Spoon Market hosts College bands and performers

Ashley Ferguson
Sports Editor

Overlooking Liberty Street, the Excelsior Room’s romantic glass bulb string lights and lofty minimalist décor add class to musical acts whose well-developed sounds already far surpass the aesthetic of twinkle lights in a dingy college basement.

Last Friday, the event hall above Spoon Market in downtown Wooster hosted four College of Wooster music acts — Ted Murray ’21, Kate Atwell ’20, Part Time Uncle and Kite Mike — in a concert bridging the College’s music scene and Wooster community listeners.

Singer-songwriter Murray opened the late-night show with a handful of original songs written for guitar. Murray drew in the crowd of nearly 100 people with a balance of reflective and upbeat jams. The intimate, seated performance served as a contrast to Murray’s swinging collaboration with Kite Mike later in the night.

Next, Atwell, another seasoned singer-songwriter, performed several personal narrative songs that reflect her coming of age along the shores of Puget Sound in Washington. Songs like “Mama’s Song” and “Stripes” highlight her earthy, soulful album, which she has published as a CD and on Spotify.

Similar to the other acts, this marked Atwell’s first foray into performing for the larger Wooster community, though she has performed as a student opener for the WAC Small Concert series and in her hometown. Like her voice, her stage presence is unwavering. Her memorable cover of Rhianna’s “Love on the Brain” only reinforced her controlled pipes.

In attendance at the venue was Professor of French and Francophone Studies Harry Gamble, who noted, “It was wonderful to see student musicians and friends taking their talents and festive spirit to downtown Wooster and Spoon Market. Dropping in on this good-natured event, I felt like a new tradition was being established.”

The crowd visibly drew nearer to the stage to welcome Part Time Uncle, who started things off with “Catch Me If You Can” from their EP “Drunk in Lowry.” With their music now available on several platforms, including Apple Music, Spotify and SoundCloud, the crowd’s familiarity with the lyrics lent the live performance a rockstar feel despite the small venue.

The band performed a full hour with songs from their indie rock EP, as well as a song written by keyboardist Finn Scheider ’19, “Coming in the Fall.” Their distinct blend of brass and bass emerges particularly clearly on songs like “On the Porch.” Frontman Jeremy Smucker ’19’s dynamic vocals can cut the noise on “Tommy” or blend with a wailing synth on “Wait.”

Part Time Uncle has made a name for itself on campus by playing at Bonnawoo and other school-sponsored concerts. They will also play at Lumberjack on April 14 and Springfest on April 21. However, they also hope to continue to share their music off campus.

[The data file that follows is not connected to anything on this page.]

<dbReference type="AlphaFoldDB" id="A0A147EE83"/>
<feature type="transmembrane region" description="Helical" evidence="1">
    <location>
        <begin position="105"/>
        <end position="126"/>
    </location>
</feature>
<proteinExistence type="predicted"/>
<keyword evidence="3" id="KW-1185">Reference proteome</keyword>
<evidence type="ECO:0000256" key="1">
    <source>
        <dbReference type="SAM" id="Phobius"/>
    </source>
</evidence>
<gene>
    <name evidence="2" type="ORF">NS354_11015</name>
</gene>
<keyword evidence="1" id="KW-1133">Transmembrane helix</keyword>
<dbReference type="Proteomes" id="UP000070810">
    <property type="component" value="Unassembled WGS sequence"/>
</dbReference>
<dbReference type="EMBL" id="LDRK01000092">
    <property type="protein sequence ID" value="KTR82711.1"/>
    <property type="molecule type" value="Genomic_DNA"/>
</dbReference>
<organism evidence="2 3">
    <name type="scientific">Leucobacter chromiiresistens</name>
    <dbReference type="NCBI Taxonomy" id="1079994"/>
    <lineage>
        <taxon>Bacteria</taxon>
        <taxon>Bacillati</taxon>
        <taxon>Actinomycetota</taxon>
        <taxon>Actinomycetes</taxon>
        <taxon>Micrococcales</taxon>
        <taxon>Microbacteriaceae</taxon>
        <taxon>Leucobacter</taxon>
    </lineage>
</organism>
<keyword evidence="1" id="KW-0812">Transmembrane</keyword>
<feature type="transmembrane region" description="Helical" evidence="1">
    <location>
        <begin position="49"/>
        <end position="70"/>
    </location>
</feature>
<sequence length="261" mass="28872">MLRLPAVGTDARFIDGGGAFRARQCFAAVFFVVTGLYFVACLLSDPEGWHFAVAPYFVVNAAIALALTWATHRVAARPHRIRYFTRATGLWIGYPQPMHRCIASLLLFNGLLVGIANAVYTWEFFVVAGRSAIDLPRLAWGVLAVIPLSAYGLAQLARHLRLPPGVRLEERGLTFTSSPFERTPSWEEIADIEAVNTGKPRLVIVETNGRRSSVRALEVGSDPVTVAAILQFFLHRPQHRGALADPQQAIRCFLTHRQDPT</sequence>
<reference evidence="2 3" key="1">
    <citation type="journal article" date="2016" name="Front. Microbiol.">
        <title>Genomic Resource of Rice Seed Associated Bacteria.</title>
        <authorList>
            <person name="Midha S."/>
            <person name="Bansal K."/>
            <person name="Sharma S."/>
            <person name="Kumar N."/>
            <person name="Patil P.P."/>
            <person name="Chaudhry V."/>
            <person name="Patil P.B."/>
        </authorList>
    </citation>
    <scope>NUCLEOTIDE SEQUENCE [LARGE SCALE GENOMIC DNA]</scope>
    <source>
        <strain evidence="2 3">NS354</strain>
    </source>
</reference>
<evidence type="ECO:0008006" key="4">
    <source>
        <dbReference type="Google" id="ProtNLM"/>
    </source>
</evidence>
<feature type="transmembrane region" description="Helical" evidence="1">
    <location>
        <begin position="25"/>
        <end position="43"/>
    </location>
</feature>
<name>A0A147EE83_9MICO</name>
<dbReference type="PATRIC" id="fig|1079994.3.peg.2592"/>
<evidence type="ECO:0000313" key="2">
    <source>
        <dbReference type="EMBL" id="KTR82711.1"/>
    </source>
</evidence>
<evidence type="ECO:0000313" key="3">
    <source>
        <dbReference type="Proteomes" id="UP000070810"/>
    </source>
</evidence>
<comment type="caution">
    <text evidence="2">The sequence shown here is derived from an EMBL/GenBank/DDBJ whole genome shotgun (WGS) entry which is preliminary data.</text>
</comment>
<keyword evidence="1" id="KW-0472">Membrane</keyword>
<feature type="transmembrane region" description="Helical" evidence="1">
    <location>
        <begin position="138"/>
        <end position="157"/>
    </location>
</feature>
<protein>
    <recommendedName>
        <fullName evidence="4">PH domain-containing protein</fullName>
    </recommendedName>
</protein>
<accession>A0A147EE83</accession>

“Our Spoon show was the first time we got out and played in the community. It was really exciting! We were happy to spread our music to a new crowd,” the band said in a statement.

“I hope that we can get our sound out to a wider audience and get some practice playing in front of strangers,” said Smucker. “Most of the shows we play are in front of good friends and Wooster students so we were hoping to get our music out to the town. We are hoping to play some shows in venues and bars in the Akron/Cleveland area next year, so this is some good practice.”

Kite Mike closed Friday’s show with an encore performance. Their set list included original songs “BMajorF,” “Joan,” “Old Things” and “Stillwater.” For the encore, the band performed “Reunion.” Their music has something for everyone to nibble on. Sonically cerebral and full of unexpected breakdowns, it would make your music teacher applaud and then pop, lock and bust a dance move.

The band consists of members Isaac Scher ’18, Sam Delano ’19, James McElroy ’18 and Gabe Dale-Gau ’18, all of whom share the sentiment that performing in the community is a positive experience.

“Though we gathered a primarily student audience, the evening provided an intersection between spheres of the Wooster populace for whom we do not often perform. Original music provides a unique opportunity for community engagement, given that concerts establish shared experiences with everyone present. It is easy to see that you have something in common with a stranger when you are both jamming to tunes neither of you have heard before,” the band said.

The band also hopes to continue performing off campus. “The staff at Spoon was welcoming and accommodating, and we would love to return later this semester with new music and a growing audience. Hopefully this is the first of many performances at venues in the community,” they continued. On the flip side, community partners are also receptive to continuing to feature student performers.

“We would definitely like to continue hosting similar events in the future on a regular basis,” said Spoon Market owner Jordan Smith. “It’s really great to have both students and community members come together, it’s not very often that there are events or spaces that allow for them to interact. We have gotten a lot of interest from students that would be interested in playing at Spoon, I would encourage anyone to reach out to us by email if they have suggestions or interest in more social events.”

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